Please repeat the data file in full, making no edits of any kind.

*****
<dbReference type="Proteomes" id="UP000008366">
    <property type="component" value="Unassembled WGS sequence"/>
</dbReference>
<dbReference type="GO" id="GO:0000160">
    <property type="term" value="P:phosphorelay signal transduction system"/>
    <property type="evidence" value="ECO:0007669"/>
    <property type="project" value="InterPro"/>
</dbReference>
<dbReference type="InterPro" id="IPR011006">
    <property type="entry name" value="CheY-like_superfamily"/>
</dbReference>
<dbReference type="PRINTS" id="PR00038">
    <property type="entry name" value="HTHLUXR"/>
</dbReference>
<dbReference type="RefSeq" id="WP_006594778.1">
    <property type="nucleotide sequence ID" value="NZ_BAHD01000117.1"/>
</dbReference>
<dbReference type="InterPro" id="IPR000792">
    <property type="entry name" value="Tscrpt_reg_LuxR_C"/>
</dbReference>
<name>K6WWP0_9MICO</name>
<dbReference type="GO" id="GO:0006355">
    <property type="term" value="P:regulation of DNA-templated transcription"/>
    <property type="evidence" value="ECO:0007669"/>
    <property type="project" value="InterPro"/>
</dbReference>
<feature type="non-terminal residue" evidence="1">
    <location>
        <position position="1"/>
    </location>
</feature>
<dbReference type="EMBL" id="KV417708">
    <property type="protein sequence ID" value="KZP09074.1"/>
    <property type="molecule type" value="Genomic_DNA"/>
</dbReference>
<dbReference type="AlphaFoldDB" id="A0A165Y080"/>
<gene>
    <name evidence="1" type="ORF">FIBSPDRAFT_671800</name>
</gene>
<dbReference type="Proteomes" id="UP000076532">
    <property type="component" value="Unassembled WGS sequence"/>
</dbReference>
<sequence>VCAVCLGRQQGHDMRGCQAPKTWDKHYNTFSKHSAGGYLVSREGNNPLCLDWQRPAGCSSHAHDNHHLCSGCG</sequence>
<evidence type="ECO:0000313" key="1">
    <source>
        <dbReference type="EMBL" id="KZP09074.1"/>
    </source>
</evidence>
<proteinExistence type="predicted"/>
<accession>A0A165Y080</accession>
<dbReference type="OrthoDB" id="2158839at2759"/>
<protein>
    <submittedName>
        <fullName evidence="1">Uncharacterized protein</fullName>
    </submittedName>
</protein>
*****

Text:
<dbReference type="Proteomes" id="UP000008366">
    <property type="component" value="Unassembled WGS sequence"/>
</dbReference>
<dbReference type="GO" id="GO:0000160">
    <property type="term" value="P:phosphorelay signal transduction system"/>
    <property type="evidence" value="ECO:0007669"/>
    <property type="project" value="InterPro"/>
</dbReference>
<dbReference type="InterPro" id="IPR011006">
    <property type="entry name" value="CheY-like_superfamily"/>
</dbReference>
<dbReference type="PRINTS" id="PR00038">
    <property type="entry name" value="HTHLUXR"/>
</dbReference>
<dbReference type="RefSeq" id="WP_006594778.1">
    <property type="nucleotide sequence ID" value="NZ_BAHD01000117.1"/>
</dbReference>
<dbReference type="InterPro" id="IPR000792">
    <property type="entry name" value="Tscrpt_reg_LuxR_C"/>
</dbReference>
<name>K6WWP0_9MICO</name>
<dbReference type="GO" id="GO:0006355">
    <property type="term" value="P:regulation of DNA-templated transcription"/>
    <property type="evidence" value="ECO:0007669"/>
    <property type="project" value="InterPro"/>
</dbReference>
<feature type="non-terminal residue" evidence="1">
    <location>
        <position position="1"/>
    </location>
</feature>
<dbReference type="EMBL" id="KV417708">
    <property type="protein sequence ID" value="KZP09074.1"/>
    <property type="molecule type" value="Genomic_DNA"/>
</dbReference>
<dbReference type="AlphaFoldDB" id="A0A165Y080"/>
<gene>
    <name evidence="1" type="ORF">FIBSPDRAFT_671800</name>
</gene>
<dbReference type="Proteomes" id="UP000076532">
    <property type="component" value="Unassembled WGS sequence"/>
</dbReference>
<sequence>VCAVCLGRQQGHDMRGCQAPKTWDKHYNTFSKHSAGGYLVSREGNNPLCLDWQRPAGCSSHAHDNHHLCSGCG</sequence>
<evidence type="ECO:0000313" key="1">
    <source>
        <dbReference type="EMBL" id="KZP09074.1"/>
    </source>
</evidence>
<proteinExistence type="predicted"/>
<accession>A0A165Y080</accession>
<dbReference type="OrthoDB" id="2158839at2759"/>
<protein>
    <submittedName>
        <fullName evidence="1">Uncharacterized protein</fullName>
    </submittedName>
</protein>